Tuesday, October 10, 2017

Morning Rounds by Megan Thielking

Good morning, folks! Welcome to Morning Rounds, where I get you ahead of the day's news in health and medicine. 

Doctors criticize weakening of climate protections

Doctors are criticizing the Trump administration’s move to repeal the Clean Power Plan, an Obama-era policy that aims to cut down on greenhouse gas emissions from power plants. A previous EPA analysis found the plan would prevent 90,000 asthma attacks and 1,700 heart attacks each year. "A decision to repeal the Clean Power Plan is a choice that puts American lives at greater risk from unhealthy air and the health harms from climate change," the Medical Society Consortium on Climate and Health said in a statement. Those concerns were echoed by the American Lung Association and other medical groups. The EPA proposal still has to go through the public comment process and will likely be challenged by environmental groups and some states. 

California passes two landmark health laws

California Governor Jerry Brown has signed a new law overhauling outdated HIV laws now seen as discriminatory. The new law lowers the crimes of knowingly exposing a sexual partner to HIV and donating blood without notifying the blood bank of HIV-positive status from felonies to misdemeanors. Opponents argued that the laws unfairly singled out HIV, the only communicable disease for which exposure was deemed a felony in the state. The governor also signed a landmark bill yesterday that will require drug manufacturers to give health insurers and government health plans advance notice when they plan to hike the price of a prescription drug more than 16 percent over two years, along with a justification for the increase.

Opioid prescriptions covered by Medicare are often unrestricted

Despite federal guidelines that recommend limiting coverage of prescription opioids, new research finds Medicare plans place few restrictions on such prescriptions. Researchers at Yale combed through Medicare coverage data for all opioid medications except methadone in 2006, 2011, and 2015. Specifically, they were looking at restrictions, like asking patients to try non-opioid therapies before covering opioids. In 2015, one-third of opioid prescriptions were unrestricted, down from two-thirds of prescriptions in 2006. It's good progress, but the study’s authors say there’s more that could be done to help prevent cases of opioid-use disorder. Major insurers are also considering moves to do so— just last week, Cigna announced it'll no longer cover OxyContin prescriptions for customers on its employer-based health plans.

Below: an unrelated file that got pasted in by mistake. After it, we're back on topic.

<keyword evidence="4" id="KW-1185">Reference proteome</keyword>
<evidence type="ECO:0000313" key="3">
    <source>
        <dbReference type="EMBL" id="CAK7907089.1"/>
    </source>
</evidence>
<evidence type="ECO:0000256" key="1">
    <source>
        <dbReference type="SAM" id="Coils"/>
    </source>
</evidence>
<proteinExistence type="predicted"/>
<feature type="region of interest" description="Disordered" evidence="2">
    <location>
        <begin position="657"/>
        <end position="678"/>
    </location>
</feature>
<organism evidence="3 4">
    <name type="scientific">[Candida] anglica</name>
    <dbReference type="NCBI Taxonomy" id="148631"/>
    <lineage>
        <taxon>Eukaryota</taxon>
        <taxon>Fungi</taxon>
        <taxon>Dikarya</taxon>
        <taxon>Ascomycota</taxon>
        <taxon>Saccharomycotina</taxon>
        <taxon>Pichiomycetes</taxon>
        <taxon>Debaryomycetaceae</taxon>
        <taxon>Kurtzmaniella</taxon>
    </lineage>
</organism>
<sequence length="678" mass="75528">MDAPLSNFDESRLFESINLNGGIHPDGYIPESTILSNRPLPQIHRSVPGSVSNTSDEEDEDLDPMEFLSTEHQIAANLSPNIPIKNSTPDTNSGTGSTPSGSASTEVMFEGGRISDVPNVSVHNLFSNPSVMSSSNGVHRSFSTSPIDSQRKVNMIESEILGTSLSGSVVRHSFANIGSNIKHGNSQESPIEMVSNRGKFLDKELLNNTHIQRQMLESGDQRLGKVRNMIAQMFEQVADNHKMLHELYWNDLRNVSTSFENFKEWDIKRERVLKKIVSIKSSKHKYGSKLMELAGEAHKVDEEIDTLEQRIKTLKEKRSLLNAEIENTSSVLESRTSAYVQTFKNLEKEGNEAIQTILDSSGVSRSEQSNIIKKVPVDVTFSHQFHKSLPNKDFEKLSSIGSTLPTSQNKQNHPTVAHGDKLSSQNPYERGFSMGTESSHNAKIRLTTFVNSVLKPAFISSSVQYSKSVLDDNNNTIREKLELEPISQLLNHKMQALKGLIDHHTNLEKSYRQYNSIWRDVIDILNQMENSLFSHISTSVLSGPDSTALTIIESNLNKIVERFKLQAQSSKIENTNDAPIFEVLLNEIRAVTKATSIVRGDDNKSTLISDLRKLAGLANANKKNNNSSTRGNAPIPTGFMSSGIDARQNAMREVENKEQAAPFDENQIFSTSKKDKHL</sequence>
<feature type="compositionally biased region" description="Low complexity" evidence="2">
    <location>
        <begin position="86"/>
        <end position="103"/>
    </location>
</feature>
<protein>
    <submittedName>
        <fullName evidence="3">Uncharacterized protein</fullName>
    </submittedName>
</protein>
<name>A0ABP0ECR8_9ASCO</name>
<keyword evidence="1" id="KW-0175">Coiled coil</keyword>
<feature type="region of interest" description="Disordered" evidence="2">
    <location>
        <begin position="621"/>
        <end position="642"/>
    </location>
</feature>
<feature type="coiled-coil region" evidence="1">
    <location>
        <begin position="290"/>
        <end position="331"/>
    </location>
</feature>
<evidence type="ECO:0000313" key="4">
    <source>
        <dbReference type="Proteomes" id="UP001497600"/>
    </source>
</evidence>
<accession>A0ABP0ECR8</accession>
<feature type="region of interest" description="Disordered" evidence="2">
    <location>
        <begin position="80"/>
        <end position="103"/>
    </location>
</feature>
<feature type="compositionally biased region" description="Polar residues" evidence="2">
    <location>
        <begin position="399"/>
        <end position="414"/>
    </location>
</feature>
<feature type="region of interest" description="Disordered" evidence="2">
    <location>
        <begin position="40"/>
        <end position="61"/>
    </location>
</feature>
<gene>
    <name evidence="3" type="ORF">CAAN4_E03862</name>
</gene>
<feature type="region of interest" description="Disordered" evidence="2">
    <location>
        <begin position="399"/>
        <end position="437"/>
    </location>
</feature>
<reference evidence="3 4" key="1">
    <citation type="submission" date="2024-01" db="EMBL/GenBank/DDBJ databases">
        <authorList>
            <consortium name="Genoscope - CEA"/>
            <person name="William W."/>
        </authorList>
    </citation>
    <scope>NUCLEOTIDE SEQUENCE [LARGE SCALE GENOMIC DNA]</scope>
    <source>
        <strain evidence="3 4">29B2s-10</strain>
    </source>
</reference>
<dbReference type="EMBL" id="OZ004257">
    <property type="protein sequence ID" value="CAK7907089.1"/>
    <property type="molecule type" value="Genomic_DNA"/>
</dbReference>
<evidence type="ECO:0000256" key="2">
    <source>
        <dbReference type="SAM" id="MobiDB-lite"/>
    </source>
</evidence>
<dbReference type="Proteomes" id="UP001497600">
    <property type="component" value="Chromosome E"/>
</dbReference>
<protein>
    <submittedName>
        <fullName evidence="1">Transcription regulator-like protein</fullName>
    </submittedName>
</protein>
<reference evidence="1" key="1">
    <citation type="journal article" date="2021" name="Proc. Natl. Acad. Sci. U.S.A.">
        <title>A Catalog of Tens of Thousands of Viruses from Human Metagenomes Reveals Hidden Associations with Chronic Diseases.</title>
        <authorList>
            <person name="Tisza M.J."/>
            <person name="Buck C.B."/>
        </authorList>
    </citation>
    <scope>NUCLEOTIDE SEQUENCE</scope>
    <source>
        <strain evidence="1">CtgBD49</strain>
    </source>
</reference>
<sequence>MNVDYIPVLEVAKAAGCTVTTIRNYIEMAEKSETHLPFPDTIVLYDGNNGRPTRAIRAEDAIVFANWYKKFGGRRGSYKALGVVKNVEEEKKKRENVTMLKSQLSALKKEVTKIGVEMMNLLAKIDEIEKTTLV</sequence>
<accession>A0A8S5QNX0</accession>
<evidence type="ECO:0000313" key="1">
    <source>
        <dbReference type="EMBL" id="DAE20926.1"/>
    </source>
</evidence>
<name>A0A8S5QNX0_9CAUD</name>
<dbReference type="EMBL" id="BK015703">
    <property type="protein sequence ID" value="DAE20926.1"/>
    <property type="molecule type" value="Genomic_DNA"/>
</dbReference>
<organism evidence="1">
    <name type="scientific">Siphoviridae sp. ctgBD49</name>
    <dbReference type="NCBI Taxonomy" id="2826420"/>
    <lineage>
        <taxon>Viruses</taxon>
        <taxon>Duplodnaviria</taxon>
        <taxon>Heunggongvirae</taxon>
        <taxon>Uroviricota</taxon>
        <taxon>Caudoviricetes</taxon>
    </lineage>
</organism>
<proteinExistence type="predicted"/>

Sponsor content by The Jackson Laboratory

Where the silver screen meets the genome

Whether joining together pieces of film or our genes, splicing controls how information is conveyed. Olga Anczuków is exploring this fundamental process to discover new treatments for breast cancer. Read here.

Inside STAT: A veteran lawyer takes on opioid makers


(chantal heijnen for stat)

In 2003, Paul Hanly’s law firm filed its first lawsuits against Purdue Pharma, the maker of OxyContin. Four years later — with Hanly representing 5,000 pain patients who alleged the drug maker underplayed the risk of addiction with its medications — Purdue agreed to settle. Now Hanly has set his sights on drug manufacturers again as the opioid crisis rages on. Seemingly every week, more state, county, and city governments launch lawsuits against the drug companies. Hanly is one of the lawyers at the forefront of the movement, representing cities and counties in five states. His plaintiffs allege drug makers sought to create a false perception around opioids, seeding a public health and safety crisis that has cost them hundreds of millions of dollars. STAT's Andrew Joseph has more here

New grants for tracking rare diseases as they progress

The FDA and the NIH are giving out six new research grants to study the “natural history” of rare diseases, or the course a disease takes from its onset to its final outcome without any treatment. The goal: Drum up findings that could be useful for developing new treatments for those diseases. Another possible application? Use natural history models as a way to help fill in for placebo arms of drug studies that target very rare diseases. Recruiting enough patients for the treatment and control groups of those trials can be incredibly tricky. The grants will go to research on sickle cell anemia and osteoporosis related to pregnancy, among other disorders.

NFL expands its cancer awareness campaign

The NFL has launched its annual cancer prevention awareness campaign, long dubbed Pink October. But this year, the football league is branching out to support health interventions for other cancers as well. The NFL’s partnership with the American Cancer Society aims to boost access to breast cancer screenings in underserved communities, but now will also support colorectal and cervical cancer screenings at community health centers, along with funding to help increase HPV vaccination rates. 

What to read around the web today

  • America is surprisingly reliant on foreign medical graduates. New York Times
  • Dallas nursing home chain comes under fire for not evacuating before hurricane. Dallas Morning News
  • Young doctors were put to the test after Vegas mass shooting. NPR

More reads from STAT

The latest from STAT Plus

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